“Don’t ask me who I’ve worked for,” he picks up a leaflet from the table, and flicks through it nonchalantly: it’s something for a client. 

“It’s not about who you’ve worked for. I don’t care. All the work I care about is my art. Look at my site, there’s nothing from brands there.”

He has some big clients, they often want to work with him. And if he does the project, his way is such that he doesn’t want to be valued in terms of the time it took:

“It’s not about time, it’s about the shot. I always get the shot.”

It makes a refreshing change from those who cite famous brands they’ve worked for as some benchmark to talent. He’ll give clients something that lies between art and commerciality, if they’re open to it. He wants autonomy, not art direction. He wants artistry not dictation.

In contrast, commercial art often ends up being all about the concept, which according to Rahi is a ridiculous thing. The precise thing about art is it doesn’t need a concept to be amazing. In fact, exactly the opposite is true. It only needs to touch us, turn our heads and reach our hearts.

“Anyway…brains are not for art. Concept is not for art. You have to use something else for art. Your heart, your hand, your belly.” 

From the way Rahi talks, we can tell he doesn’t question his talent or his skill. He also doesn’t question where it comes from, although perhaps he has an idea:

“I don’t know, it could be my old soul,” Rahi gives a small smile. “I know I’m older than I am…I’ve been here longer.”

An old soul may help him to see beyond the subject into a world most of us cannot. When we feel the energy, as we look at his imagery, it’s like he connects with the same world lying within us. It takes someone who can feel darkness as well as light to be able to portray it in others. What’s created is a negative mixed with a positive image of his subjects; a darkness and light that’s a little like the photographic process itself.

In the photograph Rahi Rezvani now places on the table, this mix is clearly visible. An image of his mother taken when he was 15, there’s a maturity visible that would be hard to capture at such an early age. She stares out with an intensity that’s tangible. Printed on textured and thick paper, it’s slightly orange with age. We can see her beauty and something a lot more. It’s captivating.

Travel to a few years later and Rahi Rezvani was becoming a well-known photographer in his native Iran. But then he suddenly had to leave at nineteen, being flown to the Netherlands for photographing something he shouldn’t have. He didn’t see his any of his family for over ten years, it was a hard time, but then:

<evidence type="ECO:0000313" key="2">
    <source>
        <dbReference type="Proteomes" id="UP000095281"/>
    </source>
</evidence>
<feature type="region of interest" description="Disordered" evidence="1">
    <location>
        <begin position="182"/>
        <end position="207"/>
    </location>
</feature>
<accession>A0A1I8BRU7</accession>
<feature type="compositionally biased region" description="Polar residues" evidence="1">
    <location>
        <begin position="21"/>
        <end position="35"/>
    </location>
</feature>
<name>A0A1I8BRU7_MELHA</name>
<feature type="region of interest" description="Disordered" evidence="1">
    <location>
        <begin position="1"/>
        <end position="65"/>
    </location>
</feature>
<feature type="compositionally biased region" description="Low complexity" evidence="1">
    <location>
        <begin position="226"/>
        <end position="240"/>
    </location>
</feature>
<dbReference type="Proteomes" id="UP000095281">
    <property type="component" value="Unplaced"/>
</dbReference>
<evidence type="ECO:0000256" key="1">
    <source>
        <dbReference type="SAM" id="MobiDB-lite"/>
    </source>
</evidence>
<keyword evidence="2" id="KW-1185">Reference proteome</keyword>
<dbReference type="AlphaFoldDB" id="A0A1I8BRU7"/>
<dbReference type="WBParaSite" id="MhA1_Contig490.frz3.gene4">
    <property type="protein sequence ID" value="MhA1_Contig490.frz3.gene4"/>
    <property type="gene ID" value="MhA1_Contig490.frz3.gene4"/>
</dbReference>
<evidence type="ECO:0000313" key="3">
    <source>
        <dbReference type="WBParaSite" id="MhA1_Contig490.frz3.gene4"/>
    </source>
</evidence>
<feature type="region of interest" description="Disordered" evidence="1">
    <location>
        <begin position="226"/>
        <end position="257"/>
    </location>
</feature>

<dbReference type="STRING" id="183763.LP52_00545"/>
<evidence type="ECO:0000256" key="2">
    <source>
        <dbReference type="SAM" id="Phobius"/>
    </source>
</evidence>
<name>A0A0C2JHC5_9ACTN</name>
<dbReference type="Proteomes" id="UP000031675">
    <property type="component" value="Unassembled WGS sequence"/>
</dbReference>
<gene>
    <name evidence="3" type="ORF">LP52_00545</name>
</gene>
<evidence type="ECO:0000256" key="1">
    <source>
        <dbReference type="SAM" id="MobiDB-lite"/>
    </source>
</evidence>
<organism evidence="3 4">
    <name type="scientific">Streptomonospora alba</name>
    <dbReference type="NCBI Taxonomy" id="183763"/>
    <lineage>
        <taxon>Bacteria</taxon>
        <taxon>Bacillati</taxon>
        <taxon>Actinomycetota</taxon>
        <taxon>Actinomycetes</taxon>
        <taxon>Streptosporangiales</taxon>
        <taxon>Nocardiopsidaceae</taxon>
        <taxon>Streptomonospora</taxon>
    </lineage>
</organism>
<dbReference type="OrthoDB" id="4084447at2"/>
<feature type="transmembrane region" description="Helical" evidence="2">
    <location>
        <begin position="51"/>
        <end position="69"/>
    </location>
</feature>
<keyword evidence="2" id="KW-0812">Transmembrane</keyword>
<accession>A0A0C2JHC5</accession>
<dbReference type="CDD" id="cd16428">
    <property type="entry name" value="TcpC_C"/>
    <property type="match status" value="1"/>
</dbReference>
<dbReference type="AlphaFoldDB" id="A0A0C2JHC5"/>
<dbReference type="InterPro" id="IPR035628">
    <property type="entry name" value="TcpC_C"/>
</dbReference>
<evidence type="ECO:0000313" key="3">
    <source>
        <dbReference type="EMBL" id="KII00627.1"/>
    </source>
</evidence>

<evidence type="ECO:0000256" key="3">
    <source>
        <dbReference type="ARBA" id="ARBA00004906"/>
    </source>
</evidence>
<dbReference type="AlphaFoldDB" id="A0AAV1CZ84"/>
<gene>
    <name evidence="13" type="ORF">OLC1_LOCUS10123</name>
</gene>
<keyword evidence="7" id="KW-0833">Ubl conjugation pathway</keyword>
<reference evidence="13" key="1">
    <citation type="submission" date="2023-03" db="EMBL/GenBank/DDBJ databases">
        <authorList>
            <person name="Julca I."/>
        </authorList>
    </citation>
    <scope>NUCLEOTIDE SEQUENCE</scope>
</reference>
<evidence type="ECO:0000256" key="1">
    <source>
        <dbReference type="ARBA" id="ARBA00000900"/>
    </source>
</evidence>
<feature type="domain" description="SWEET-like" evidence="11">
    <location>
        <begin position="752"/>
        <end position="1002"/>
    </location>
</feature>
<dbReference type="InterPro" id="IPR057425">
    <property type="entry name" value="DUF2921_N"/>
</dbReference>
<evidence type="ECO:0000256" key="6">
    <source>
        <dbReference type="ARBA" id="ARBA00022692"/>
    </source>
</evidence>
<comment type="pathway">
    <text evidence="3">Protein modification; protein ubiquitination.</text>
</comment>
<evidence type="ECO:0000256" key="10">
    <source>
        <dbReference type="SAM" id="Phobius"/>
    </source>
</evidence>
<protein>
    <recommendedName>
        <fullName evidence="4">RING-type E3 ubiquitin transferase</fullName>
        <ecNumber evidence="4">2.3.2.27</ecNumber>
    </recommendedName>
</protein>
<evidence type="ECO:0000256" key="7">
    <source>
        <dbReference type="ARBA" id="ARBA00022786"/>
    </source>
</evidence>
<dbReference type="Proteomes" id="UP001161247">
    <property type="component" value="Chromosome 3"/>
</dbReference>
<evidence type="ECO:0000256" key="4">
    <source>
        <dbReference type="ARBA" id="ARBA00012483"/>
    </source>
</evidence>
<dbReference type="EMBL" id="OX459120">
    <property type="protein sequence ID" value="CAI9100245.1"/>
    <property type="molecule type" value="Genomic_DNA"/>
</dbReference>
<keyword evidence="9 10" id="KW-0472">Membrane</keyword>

“We are not here to be happy, we’re here for something else.”

He goes on to make it clear we can be happy, but not the happiness defined by society, it’s deeper than that. Different opportunities became available to him from living and studying in the Netherlands, even if he doesn’t always agree with the way its society works. His struggle to find his place has meant he became the artist he is today.

If we look at a later portrait, one of Albert Watson, it provokes the same feeling as that early shot of his mother. Albert was in Amsterdam to open an exhibition; one eye closed and covered by his hat, the black and white print shows how much has changed in skill from his portrait of before. As Rahi puts it, artists must continually change. But there is a connection visible that remains exactly the same.

“I asked him to take his glasses off, says Rahi Rezvani ‘his eyes had so much energy and I wanted to see them. 

This last story seems to sum Rahi up. He thinks about art, life and photography differently. He breathes an ancient art, a liberation of mind and soul in his work—something that’s often missing nowadays. Meeting him is like meeting an ancient folk-tale, a person who may have been reborn from a distant time, yet is expert capturing that time in others today.

For him art acts the same as life–it’s fickle who will make it and who’ll die destitute. There are layers within it, as within us, both complex and touching. There is also something that connects deeply, bringing out an older part of ourselves that more usually lies dormant.

In the end, some art is life taken from this most ancient, tangible, soul.

Images: © Rahi Rezvani

Interview: Myscha Oréo & Sarah-Jane Threipland

Words: Sarah-Jane Threipland